Commenting about the difficulties facing people just trying to buy basic necessities, Marylu stated, “Everything’s more expensive: clothes, groceries, gas. It’s like the Great Depression.” 

Jessica complained about deteriorating conditions in the school where they study. “Our classes are full. It used to be 20 students in a class. Now there are over 30 students and many times they have to stand because there are no seats. We have [fewer] materials, like calculators and textbooks.”

The WSWS also spoke with Karla, who has a four-year-old and a two-year-old, and her companion Chris, a temporary warehouse worker whose assignments have dried up. Karla had just been told that she didn’t qualify for welfare benefits because on some weeks she works for over 30 hours. Her plight is reflective of large sections of the working poor, who are penalized by being cut off benefits once they find minimal employment, even if it does not pay enough to make ends meet. 

“When I didn’t have a job, I could get social services. Now that I have a job, I just need a little bit of help with food stamps, and they’re denying me. For me it’s much harder because my kids are small. I pay more for day care, and that affects me the most.”

SylviaSylvia

Sylvia Arizaga, who came with four of her children, is on disability and will soon be having surgery for an enlarged heart, a tumor in her chest, and a tumor in her left adrenaline gland. She came to the DPSS to apply for food stamps, but was sent away after being told she needed to bring additional paperwork.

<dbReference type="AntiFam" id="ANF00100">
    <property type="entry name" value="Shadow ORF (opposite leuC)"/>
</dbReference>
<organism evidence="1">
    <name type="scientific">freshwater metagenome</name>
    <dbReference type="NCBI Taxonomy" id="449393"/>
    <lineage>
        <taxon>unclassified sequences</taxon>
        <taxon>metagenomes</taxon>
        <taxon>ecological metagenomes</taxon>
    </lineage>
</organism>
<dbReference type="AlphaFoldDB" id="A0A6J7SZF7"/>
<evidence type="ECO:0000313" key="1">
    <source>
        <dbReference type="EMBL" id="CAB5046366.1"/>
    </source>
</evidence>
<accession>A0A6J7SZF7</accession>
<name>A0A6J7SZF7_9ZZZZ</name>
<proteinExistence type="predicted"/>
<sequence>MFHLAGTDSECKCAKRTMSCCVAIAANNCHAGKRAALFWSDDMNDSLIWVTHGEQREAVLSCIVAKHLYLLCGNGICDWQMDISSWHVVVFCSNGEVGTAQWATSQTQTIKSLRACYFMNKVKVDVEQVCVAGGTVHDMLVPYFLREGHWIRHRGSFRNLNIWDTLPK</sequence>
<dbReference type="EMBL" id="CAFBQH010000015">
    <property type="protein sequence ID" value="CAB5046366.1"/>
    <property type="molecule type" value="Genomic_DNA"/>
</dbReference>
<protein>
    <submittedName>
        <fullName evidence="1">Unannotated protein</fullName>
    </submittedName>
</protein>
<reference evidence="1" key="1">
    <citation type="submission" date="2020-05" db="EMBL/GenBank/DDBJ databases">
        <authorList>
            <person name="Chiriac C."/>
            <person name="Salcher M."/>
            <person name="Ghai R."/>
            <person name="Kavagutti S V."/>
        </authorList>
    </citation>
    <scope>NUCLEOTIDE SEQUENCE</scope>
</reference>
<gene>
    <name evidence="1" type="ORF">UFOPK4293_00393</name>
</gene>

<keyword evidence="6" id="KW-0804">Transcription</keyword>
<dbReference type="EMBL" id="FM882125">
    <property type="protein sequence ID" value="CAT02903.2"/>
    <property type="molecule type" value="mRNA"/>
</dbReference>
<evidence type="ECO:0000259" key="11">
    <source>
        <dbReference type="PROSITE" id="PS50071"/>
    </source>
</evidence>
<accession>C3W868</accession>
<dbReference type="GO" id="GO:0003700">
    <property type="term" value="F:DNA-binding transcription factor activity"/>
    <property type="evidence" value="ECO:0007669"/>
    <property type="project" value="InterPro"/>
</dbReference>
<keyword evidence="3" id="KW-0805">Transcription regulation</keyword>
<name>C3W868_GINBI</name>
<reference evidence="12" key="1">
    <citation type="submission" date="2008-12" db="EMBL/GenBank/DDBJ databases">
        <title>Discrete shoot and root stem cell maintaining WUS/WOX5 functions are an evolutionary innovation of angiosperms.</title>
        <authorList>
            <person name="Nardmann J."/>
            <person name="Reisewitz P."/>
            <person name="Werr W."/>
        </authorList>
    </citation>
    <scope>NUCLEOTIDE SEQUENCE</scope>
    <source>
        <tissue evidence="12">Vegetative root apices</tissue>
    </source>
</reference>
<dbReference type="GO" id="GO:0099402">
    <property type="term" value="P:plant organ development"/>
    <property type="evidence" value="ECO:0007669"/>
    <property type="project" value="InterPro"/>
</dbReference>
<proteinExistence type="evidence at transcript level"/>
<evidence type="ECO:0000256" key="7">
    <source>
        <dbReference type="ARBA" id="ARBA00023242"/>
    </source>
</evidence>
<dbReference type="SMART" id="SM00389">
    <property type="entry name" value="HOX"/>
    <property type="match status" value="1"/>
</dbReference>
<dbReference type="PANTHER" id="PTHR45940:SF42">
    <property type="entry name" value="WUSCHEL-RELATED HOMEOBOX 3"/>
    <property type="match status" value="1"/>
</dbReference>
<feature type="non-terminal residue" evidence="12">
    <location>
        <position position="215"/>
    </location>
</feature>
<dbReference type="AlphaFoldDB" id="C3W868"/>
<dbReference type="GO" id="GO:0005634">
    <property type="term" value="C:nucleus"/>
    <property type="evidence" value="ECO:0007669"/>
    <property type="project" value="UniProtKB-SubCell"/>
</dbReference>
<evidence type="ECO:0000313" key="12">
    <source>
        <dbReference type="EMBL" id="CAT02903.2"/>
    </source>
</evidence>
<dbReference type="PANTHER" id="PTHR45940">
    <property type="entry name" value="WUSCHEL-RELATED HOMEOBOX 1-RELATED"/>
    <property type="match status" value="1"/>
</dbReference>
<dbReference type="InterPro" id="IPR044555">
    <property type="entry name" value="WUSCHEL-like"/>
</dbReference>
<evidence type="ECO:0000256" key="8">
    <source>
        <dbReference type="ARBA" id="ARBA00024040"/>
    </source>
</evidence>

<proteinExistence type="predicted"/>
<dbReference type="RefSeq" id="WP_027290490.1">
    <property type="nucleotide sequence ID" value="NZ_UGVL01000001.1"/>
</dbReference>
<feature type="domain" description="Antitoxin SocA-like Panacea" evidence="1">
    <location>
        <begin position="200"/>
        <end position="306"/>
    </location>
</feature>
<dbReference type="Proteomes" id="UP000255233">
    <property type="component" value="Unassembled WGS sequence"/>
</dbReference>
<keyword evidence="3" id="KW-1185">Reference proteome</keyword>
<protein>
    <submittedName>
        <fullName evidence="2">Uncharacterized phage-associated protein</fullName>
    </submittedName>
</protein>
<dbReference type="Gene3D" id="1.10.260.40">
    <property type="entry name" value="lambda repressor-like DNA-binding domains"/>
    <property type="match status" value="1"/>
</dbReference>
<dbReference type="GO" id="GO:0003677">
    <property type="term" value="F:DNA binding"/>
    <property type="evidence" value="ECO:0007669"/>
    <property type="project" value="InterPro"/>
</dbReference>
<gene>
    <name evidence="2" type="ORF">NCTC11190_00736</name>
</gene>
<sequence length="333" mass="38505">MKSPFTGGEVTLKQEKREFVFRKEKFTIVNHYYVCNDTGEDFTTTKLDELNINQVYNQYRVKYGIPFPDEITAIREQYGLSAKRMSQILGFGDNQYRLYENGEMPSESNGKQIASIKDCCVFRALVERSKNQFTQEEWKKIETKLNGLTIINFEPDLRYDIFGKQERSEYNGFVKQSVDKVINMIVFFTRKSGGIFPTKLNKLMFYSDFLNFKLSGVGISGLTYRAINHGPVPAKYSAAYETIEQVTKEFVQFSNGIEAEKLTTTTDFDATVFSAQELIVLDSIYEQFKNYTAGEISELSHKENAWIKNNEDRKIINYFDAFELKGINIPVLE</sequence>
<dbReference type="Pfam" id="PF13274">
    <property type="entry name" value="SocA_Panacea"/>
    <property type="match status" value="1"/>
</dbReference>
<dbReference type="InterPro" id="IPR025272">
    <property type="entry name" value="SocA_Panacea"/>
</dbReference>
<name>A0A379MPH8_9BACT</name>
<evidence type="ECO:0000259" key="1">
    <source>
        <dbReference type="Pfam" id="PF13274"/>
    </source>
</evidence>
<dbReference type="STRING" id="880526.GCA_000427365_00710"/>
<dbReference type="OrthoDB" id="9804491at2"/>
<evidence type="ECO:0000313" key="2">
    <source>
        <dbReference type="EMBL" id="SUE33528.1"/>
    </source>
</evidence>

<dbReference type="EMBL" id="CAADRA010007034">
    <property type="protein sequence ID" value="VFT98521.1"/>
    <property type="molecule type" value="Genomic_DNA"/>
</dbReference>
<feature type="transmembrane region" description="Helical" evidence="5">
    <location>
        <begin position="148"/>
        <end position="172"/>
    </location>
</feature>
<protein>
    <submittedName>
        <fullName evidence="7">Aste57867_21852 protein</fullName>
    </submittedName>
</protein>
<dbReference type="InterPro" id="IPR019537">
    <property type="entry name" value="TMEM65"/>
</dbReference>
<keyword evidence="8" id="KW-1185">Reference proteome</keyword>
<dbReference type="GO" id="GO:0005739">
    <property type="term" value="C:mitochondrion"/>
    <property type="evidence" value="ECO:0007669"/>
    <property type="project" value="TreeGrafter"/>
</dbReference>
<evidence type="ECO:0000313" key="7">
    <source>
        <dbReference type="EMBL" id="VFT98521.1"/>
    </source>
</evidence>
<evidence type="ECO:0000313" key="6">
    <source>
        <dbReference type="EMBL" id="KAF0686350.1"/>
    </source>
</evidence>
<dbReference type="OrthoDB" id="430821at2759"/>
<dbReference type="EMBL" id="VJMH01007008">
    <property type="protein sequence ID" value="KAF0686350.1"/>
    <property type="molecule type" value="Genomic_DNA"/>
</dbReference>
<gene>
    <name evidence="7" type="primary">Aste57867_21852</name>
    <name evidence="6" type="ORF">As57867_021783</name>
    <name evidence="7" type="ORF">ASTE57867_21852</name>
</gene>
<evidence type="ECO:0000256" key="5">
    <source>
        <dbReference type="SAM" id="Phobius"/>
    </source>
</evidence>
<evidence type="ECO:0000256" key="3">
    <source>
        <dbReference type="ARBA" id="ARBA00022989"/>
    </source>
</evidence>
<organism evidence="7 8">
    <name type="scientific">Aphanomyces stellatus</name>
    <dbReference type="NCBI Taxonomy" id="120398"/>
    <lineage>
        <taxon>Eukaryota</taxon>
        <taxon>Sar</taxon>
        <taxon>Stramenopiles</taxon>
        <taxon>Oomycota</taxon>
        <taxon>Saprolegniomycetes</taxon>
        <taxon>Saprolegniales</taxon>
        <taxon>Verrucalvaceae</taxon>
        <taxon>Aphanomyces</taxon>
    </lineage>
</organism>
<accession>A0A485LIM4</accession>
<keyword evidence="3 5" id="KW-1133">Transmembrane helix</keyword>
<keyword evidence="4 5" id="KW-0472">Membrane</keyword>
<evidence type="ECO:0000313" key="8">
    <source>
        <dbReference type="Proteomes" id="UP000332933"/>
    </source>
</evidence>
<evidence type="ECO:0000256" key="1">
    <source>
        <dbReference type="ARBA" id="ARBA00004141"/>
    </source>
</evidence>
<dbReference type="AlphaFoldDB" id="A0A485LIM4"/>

She explained that Victoria, her oldest daughter—all of 19 years old and planning to start community college in the fall—would be responsible for the family while she is recovering from her cancer surgery. “It will be a lot of responsibility on her,” the mother of seven observed. “One boy is diabetic, and another one has cystic fibrosis.” 

“We’re surviving with help from churches, family and friends. It’s really hard right now,” she added. 

IsabelIsabel

The WSWS spoke with Isabel, who has 4 children and formerly worked admitting patients to an emergency room at a hospital. 

“I lost my job in December and it’s been really hard to get back to get a new job. I’ve been applying to all kinds of hospitals, anywhere I can, but none of them are hiring or they don’t have enough positions open.”

She will be receiving food stamps and a small amount of cash aid from DPSS, but noted that she has no medical insurance. 

To survive Isabel has had to make significant adjustments to her living situation. “When I was making good money, I was paying $900 a month and had just one roommate. Now it’s four roommates.”

When asked if she saw an end in sight, Isabel replied, “I hope there is. I really don’t know.” She went on to criticize the sales tax hike implemented in April, which disproportionately affects the poor and working class. “The things that they’re raising the taxes on shouldn’t be raised,” she argued, adding, “It’s just more coming out of our pockets.”